.....Advertisement.....
.....Advertisement.....

Today's News

  • Community icon Steve Stoddard dies

    Steve Stoddard, a former state senator, lab chemist, community icon, war hero, a Living Treasure and godfather of the Los Alamos Republican party, died Friday, according to friends.

    "Steve Stoddard was a friend, a fellow Kiwanian, a mentor, a veteran, a public servant and indeed a Living Treasure.  He will be sorely missed by his immediate family, his Kiwanis family and all of Los Alamos.  We've lost a great one,” Los Alamos resident Morrie Pongratz said in an email Friday. “We just lost another member of the greatest generation.  These unselfish men and women made our land what it is today.  How apt that we recall them all this Memorial Day.”

    More on this story in Sunday's Los Alamos Monitor.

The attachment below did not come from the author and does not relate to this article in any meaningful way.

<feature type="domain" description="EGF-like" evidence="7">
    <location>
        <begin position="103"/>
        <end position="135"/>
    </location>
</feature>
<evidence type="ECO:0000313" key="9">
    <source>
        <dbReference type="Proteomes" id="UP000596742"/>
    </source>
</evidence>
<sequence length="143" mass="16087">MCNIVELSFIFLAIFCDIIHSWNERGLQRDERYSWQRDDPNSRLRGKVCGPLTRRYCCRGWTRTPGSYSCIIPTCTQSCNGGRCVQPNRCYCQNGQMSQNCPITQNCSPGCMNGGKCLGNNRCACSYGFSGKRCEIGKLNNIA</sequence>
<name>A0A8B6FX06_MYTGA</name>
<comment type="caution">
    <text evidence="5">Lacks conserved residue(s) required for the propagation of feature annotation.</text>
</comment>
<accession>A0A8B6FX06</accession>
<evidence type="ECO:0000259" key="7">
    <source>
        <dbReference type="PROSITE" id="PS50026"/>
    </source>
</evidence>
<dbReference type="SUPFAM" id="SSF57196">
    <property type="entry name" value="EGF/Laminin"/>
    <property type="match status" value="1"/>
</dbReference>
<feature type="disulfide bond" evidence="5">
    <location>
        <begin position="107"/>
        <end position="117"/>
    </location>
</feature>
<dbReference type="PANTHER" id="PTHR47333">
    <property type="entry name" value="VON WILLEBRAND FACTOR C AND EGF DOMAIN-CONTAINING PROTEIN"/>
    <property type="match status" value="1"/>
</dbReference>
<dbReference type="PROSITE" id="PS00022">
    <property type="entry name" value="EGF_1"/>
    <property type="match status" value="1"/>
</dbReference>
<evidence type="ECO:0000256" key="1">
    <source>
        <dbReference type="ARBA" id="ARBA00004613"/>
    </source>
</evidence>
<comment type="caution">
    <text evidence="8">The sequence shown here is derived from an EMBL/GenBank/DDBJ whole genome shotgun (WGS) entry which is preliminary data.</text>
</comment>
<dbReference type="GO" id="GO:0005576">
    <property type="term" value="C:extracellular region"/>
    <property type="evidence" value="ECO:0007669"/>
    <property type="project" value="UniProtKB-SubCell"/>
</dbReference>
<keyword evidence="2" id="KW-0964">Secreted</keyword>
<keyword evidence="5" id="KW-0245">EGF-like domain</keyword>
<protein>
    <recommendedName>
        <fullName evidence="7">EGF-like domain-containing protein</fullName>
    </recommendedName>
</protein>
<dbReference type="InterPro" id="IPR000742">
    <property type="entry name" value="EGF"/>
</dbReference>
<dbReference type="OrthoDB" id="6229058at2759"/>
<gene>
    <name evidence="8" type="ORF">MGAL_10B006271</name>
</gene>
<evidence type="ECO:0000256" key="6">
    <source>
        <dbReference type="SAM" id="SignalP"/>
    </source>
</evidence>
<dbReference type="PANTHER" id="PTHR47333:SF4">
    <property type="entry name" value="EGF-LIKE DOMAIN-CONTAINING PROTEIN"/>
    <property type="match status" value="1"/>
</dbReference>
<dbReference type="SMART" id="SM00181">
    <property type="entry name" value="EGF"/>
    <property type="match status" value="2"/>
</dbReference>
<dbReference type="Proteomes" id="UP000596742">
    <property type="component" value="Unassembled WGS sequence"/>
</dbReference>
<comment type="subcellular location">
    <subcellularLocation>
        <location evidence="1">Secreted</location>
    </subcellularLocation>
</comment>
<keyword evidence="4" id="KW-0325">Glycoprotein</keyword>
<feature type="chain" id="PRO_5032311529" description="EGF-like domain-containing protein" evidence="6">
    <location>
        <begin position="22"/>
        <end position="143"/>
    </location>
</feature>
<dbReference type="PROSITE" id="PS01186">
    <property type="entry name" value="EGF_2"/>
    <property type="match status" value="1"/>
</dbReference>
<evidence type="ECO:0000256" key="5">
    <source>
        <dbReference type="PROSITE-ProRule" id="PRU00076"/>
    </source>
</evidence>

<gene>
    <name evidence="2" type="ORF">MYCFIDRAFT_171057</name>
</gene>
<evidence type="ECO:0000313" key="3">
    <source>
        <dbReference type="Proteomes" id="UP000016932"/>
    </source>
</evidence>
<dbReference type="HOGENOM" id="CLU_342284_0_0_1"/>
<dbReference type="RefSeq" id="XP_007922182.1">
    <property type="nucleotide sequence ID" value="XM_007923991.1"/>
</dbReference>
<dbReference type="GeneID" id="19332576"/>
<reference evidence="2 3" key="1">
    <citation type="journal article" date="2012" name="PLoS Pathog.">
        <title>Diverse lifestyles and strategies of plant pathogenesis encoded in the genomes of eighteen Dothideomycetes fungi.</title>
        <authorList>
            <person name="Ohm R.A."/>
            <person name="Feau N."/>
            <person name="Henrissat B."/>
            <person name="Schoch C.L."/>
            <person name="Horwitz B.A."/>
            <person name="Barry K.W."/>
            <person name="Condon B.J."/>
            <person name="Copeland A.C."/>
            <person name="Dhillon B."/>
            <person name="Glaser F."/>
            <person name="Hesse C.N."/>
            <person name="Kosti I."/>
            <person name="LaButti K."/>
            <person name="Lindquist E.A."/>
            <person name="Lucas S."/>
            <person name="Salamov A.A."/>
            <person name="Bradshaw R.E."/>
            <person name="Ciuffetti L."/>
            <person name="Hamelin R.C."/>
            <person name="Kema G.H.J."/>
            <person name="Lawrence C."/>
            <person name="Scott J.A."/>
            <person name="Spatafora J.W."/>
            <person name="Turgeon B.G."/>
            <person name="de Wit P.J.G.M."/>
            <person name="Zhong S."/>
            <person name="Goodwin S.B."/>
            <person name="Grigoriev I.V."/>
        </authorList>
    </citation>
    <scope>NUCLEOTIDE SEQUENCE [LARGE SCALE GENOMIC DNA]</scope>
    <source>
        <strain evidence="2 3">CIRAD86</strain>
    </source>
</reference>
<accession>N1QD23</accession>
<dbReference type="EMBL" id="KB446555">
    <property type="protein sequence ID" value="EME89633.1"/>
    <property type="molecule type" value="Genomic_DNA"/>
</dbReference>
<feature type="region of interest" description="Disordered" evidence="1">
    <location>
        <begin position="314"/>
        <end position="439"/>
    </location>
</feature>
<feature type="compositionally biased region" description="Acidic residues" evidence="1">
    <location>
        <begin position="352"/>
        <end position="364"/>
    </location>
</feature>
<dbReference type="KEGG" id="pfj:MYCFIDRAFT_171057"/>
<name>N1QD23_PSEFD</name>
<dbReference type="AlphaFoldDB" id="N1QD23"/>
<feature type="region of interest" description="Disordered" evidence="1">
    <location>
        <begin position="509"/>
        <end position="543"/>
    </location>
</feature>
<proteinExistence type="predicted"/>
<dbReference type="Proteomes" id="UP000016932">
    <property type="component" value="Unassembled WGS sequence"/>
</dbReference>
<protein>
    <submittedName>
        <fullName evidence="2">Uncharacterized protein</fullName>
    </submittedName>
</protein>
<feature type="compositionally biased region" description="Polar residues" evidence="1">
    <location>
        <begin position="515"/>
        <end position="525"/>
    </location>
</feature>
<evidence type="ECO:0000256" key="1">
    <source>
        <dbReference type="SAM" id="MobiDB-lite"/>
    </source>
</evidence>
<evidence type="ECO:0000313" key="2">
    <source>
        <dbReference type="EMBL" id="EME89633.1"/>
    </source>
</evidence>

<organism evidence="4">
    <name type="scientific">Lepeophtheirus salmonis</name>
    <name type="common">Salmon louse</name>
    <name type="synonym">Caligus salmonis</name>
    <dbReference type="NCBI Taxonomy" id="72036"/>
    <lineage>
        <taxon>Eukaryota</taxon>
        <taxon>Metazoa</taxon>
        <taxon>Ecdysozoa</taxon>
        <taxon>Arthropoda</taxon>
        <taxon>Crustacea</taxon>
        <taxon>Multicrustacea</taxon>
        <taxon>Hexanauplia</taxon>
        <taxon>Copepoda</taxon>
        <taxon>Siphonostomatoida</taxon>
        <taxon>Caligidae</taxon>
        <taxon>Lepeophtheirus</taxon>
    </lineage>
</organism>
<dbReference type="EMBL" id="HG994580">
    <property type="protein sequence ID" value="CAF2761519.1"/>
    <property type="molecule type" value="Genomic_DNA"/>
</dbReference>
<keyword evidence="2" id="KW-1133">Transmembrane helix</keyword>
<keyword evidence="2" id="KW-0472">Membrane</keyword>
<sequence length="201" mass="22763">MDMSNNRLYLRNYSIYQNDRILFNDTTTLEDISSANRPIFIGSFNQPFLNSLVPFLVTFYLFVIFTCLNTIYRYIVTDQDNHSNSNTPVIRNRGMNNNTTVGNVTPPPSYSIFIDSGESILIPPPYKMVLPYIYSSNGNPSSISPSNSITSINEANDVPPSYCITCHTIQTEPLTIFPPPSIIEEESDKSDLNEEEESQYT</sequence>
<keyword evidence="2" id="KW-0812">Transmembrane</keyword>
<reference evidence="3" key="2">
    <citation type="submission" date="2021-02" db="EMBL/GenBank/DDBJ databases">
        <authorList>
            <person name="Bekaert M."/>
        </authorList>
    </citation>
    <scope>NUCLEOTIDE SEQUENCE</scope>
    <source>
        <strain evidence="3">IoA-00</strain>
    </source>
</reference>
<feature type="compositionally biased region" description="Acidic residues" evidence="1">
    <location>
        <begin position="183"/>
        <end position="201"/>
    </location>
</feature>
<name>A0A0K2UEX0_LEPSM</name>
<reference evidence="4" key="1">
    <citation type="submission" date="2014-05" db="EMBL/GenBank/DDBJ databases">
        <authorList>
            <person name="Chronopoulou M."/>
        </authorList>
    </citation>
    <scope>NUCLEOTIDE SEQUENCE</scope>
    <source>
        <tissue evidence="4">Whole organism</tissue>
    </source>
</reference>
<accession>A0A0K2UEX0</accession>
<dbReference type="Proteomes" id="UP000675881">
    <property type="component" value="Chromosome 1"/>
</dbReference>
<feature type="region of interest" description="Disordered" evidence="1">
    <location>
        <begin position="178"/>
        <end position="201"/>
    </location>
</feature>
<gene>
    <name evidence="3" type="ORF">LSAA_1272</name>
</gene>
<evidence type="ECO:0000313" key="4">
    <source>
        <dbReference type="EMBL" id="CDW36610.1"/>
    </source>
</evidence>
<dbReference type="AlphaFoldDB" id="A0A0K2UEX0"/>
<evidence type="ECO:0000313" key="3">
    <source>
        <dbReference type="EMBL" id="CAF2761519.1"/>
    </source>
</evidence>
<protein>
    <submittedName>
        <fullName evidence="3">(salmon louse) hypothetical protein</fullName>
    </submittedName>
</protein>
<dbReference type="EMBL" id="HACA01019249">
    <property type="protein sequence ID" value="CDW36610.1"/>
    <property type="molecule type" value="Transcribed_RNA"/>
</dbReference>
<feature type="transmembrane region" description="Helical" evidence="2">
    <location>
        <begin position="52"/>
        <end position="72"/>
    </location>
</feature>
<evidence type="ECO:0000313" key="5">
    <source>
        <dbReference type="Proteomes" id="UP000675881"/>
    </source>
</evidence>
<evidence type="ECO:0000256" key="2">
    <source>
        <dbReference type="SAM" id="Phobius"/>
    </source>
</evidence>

• Lab begins tests on chromium plume

    Los Alamos National Laboratory will begin pumping tests in two groundwater monitoring wells this summer located on lab property within a chromium plume in the regional aquifer.
    The purpose of the pumping tests is to refine understanding of the plume properties within the regional aquifer and evaluate the potential for large-scale pumping to remove chromium. Chromium concentrations in the plume exceed state and federal standards for groundwater.
    “These pumping tests are a key step in identifying measures to address the plume,” said Pete Maggiore, assistant manager for environmental projects at the Department of Energy’s Los Alamos Field Office. “Data from this testing will be used to recommend a final remedy which we will then submit to the state.”
    The chromium investigation is part of environmental work being conducted under the 2005 Consent Order between New Mexico, the lab and the Department of Energy. Under the Consent Order process, the state will select a final remedy after input from the public.

  • Field day fun for Aspen students

    Aspen Elementary held it’s first “Field Day” a few weeks ago, much to the delight of students and teachers.